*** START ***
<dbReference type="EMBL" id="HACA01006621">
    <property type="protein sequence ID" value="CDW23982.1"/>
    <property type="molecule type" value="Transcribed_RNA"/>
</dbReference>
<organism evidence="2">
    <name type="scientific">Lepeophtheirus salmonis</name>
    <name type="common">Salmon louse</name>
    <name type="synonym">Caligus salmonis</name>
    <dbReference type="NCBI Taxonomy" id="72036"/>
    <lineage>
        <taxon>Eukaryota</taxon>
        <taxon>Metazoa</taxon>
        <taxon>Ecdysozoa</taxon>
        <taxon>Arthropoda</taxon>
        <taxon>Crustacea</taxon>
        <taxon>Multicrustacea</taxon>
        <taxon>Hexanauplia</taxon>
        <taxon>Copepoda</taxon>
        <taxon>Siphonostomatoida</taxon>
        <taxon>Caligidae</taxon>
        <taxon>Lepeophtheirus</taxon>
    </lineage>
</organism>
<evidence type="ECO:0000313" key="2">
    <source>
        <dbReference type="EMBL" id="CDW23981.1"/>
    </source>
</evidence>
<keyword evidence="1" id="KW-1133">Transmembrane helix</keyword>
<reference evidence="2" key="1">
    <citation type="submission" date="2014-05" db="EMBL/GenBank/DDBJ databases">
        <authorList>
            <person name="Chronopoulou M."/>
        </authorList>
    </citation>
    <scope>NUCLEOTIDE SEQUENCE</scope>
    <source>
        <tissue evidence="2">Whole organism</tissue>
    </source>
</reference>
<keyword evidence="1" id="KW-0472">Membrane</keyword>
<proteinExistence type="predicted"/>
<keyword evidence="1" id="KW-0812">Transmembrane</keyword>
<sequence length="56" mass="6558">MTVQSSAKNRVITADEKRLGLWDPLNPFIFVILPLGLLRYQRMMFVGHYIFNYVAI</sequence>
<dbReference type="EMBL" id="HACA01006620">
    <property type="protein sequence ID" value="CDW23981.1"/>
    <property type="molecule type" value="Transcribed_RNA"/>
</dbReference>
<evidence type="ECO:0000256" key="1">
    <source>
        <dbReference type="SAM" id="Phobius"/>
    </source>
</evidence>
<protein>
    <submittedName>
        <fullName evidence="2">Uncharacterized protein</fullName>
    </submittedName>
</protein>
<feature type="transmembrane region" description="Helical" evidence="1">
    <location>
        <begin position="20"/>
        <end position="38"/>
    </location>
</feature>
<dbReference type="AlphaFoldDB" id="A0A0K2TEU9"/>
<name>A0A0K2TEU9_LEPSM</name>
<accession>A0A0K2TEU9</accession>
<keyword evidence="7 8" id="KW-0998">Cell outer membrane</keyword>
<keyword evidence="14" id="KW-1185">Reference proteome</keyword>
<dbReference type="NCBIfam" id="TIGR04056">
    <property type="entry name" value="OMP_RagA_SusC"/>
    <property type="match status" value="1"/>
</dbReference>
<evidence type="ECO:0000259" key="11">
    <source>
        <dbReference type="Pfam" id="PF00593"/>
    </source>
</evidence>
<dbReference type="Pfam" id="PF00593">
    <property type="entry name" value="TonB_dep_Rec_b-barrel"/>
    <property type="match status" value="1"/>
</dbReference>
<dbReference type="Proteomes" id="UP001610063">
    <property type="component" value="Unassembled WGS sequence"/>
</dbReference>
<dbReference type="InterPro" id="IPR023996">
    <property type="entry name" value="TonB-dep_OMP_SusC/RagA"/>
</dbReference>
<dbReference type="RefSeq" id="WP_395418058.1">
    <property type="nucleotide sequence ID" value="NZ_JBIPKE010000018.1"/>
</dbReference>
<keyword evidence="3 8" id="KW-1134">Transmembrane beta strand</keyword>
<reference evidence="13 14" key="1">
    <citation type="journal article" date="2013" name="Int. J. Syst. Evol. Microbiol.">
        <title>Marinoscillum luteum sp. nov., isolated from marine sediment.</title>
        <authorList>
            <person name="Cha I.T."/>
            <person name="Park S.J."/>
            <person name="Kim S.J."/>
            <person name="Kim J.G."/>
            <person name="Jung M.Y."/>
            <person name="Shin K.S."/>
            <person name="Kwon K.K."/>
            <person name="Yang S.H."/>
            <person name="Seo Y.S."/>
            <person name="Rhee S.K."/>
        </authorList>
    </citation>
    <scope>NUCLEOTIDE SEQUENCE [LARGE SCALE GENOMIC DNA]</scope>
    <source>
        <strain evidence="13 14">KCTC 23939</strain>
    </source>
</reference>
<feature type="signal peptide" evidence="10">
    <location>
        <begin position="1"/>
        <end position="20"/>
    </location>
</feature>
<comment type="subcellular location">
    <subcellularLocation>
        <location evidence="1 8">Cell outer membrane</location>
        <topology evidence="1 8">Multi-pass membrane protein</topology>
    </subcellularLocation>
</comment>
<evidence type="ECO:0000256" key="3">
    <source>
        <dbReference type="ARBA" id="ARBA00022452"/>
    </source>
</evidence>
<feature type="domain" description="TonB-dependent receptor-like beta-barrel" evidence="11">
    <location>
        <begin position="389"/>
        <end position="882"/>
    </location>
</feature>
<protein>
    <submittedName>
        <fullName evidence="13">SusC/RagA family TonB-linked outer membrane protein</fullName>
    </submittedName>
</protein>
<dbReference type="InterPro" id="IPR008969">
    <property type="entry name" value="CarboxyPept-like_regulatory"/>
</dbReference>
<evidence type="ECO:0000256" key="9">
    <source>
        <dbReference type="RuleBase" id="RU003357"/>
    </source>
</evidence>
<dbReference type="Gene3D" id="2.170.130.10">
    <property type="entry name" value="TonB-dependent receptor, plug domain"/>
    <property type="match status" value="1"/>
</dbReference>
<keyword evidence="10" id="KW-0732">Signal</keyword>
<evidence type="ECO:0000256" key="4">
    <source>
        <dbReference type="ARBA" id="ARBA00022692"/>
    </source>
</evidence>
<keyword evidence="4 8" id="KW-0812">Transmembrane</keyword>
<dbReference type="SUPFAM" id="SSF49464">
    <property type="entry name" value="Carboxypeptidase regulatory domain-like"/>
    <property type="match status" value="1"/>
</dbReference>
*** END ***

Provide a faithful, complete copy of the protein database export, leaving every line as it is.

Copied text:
<dbReference type="EMBL" id="HACA01006621">
    <property type="protein sequence ID" value="CDW23982.1"/>
    <property type="molecule type" value="Transcribed_RNA"/>
</dbReference>
<organism evidence="2">
    <name type="scientific">Lepeophtheirus salmonis</name>
    <name type="common">Salmon louse</name>
    <name type="synonym">Caligus salmonis</name>
    <dbReference type="NCBI Taxonomy" id="72036"/>
    <lineage>
        <taxon>Eukaryota</taxon>
        <taxon>Metazoa</taxon>
        <taxon>Ecdysozoa</taxon>
        <taxon>Arthropoda</taxon>
        <taxon>Crustacea</taxon>
        <taxon>Multicrustacea</taxon>
        <taxon>Hexanauplia</taxon>
        <taxon>Copepoda</taxon>
        <taxon>Siphonostomatoida</taxon>
        <taxon>Caligidae</taxon>
        <taxon>Lepeophtheirus</taxon>
    </lineage>
</organism>
<evidence type="ECO:0000313" key="2">
    <source>
        <dbReference type="EMBL" id="CDW23981.1"/>
    </source>
</evidence>
<keyword evidence="1" id="KW-1133">Transmembrane helix</keyword>
<reference evidence="2" key="1">
    <citation type="submission" date="2014-05" db="EMBL/GenBank/DDBJ databases">
        <authorList>
            <person name="Chronopoulou M."/>
        </authorList>
    </citation>
    <scope>NUCLEOTIDE SEQUENCE</scope>
    <source>
        <tissue evidence="2">Whole organism</tissue>
    </source>
</reference>
<keyword evidence="1" id="KW-0472">Membrane</keyword>
<proteinExistence type="predicted"/>
<keyword evidence="1" id="KW-0812">Transmembrane</keyword>
<sequence length="56" mass="6558">MTVQSSAKNRVITADEKRLGLWDPLNPFIFVILPLGLLRYQRMMFVGHYIFNYVAI</sequence>
<dbReference type="EMBL" id="HACA01006620">
    <property type="protein sequence ID" value="CDW23981.1"/>
    <property type="molecule type" value="Transcribed_RNA"/>
</dbReference>
<evidence type="ECO:0000256" key="1">
    <source>
        <dbReference type="SAM" id="Phobius"/>
    </source>
</evidence>
<protein>
    <submittedName>
        <fullName evidence="2">Uncharacterized protein</fullName>
    </submittedName>
</protein>
<feature type="transmembrane region" description="Helical" evidence="1">
    <location>
        <begin position="20"/>
        <end position="38"/>
    </location>
</feature>
<dbReference type="AlphaFoldDB" id="A0A0K2TEU9"/>
<name>A0A0K2TEU9_LEPSM</name>
<accession>A0A0K2TEU9</accession>
<keyword evidence="7 8" id="KW-0998">Cell outer membrane</keyword>
<keyword evidence="14" id="KW-1185">Reference proteome</keyword>
<dbReference type="NCBIfam" id="TIGR04056">
    <property type="entry name" value="OMP_RagA_SusC"/>
    <property type="match status" value="1"/>
</dbReference>
<evidence type="ECO:0000259" key="11">
    <source>
        <dbReference type="Pfam" id="PF00593"/>
    </source>
</evidence>
<dbReference type="Pfam" id="PF00593">
    <property type="entry name" value="TonB_dep_Rec_b-barrel"/>
    <property type="match status" value="1"/>
</dbReference>
<dbReference type="Proteomes" id="UP001610063">
    <property type="component" value="Unassembled WGS sequence"/>
</dbReference>
<dbReference type="InterPro" id="IPR023996">
    <property type="entry name" value="TonB-dep_OMP_SusC/RagA"/>
</dbReference>
<dbReference type="RefSeq" id="WP_395418058.1">
    <property type="nucleotide sequence ID" value="NZ_JBIPKE010000018.1"/>
</dbReference>
<keyword evidence="3 8" id="KW-1134">Transmembrane beta strand</keyword>
<reference evidence="13 14" key="1">
    <citation type="journal article" date="2013" name="Int. J. Syst. Evol. Microbiol.">
        <title>Marinoscillum luteum sp. nov., isolated from marine sediment.</title>
        <authorList>
            <person name="Cha I.T."/>
            <person name="Park S.J."/>
            <person name="Kim S.J."/>
            <person name="Kim J.G."/>
            <person name="Jung M.Y."/>
            <person name="Shin K.S."/>
            <person name="Kwon K.K."/>
            <person name="Yang S.H."/>
            <person name="Seo Y.S."/>
            <person name="Rhee S.K."/>
        </authorList>
    </citation>
    <scope>NUCLEOTIDE SEQUENCE [LARGE SCALE GENOMIC DNA]</scope>
    <source>
        <strain evidence="13 14">KCTC 23939</strain>
    </source>
</reference>
<feature type="signal peptide" evidence="10">
    <location>
        <begin position="1"/>
        <end position="20"/>
    </location>
</feature>
<comment type="subcellular location">
    <subcellularLocation>
        <location evidence="1 8">Cell outer membrane</location>
        <topology evidence="1 8">Multi-pass membrane protein</topology>
    </subcellularLocation>
</comment>
<evidence type="ECO:0000256" key="3">
    <source>
        <dbReference type="ARBA" id="ARBA00022452"/>
    </source>
</evidence>
<feature type="domain" description="TonB-dependent receptor-like beta-barrel" evidence="11">
    <location>
        <begin position="389"/>
        <end position="882"/>
    </location>
</feature>
<protein>
    <submittedName>
        <fullName evidence="13">SusC/RagA family TonB-linked outer membrane protein</fullName>
    </submittedName>
</protein>
<dbReference type="InterPro" id="IPR008969">
    <property type="entry name" value="CarboxyPept-like_regulatory"/>
</dbReference>
<evidence type="ECO:0000256" key="9">
    <source>
        <dbReference type="RuleBase" id="RU003357"/>
    </source>
</evidence>
<dbReference type="Gene3D" id="2.170.130.10">
    <property type="entry name" value="TonB-dependent receptor, plug domain"/>
    <property type="match status" value="1"/>
</dbReference>
<keyword evidence="10" id="KW-0732">Signal</keyword>
<evidence type="ECO:0000256" key="4">
    <source>
        <dbReference type="ARBA" id="ARBA00022692"/>
    </source>
</evidence>
<keyword evidence="4 8" id="KW-0812">Transmembrane</keyword>
<dbReference type="SUPFAM" id="SSF49464">
    <property type="entry name" value="Carboxypeptidase regulatory domain-like"/>
    <property type="match status" value="1"/>
</dbReference>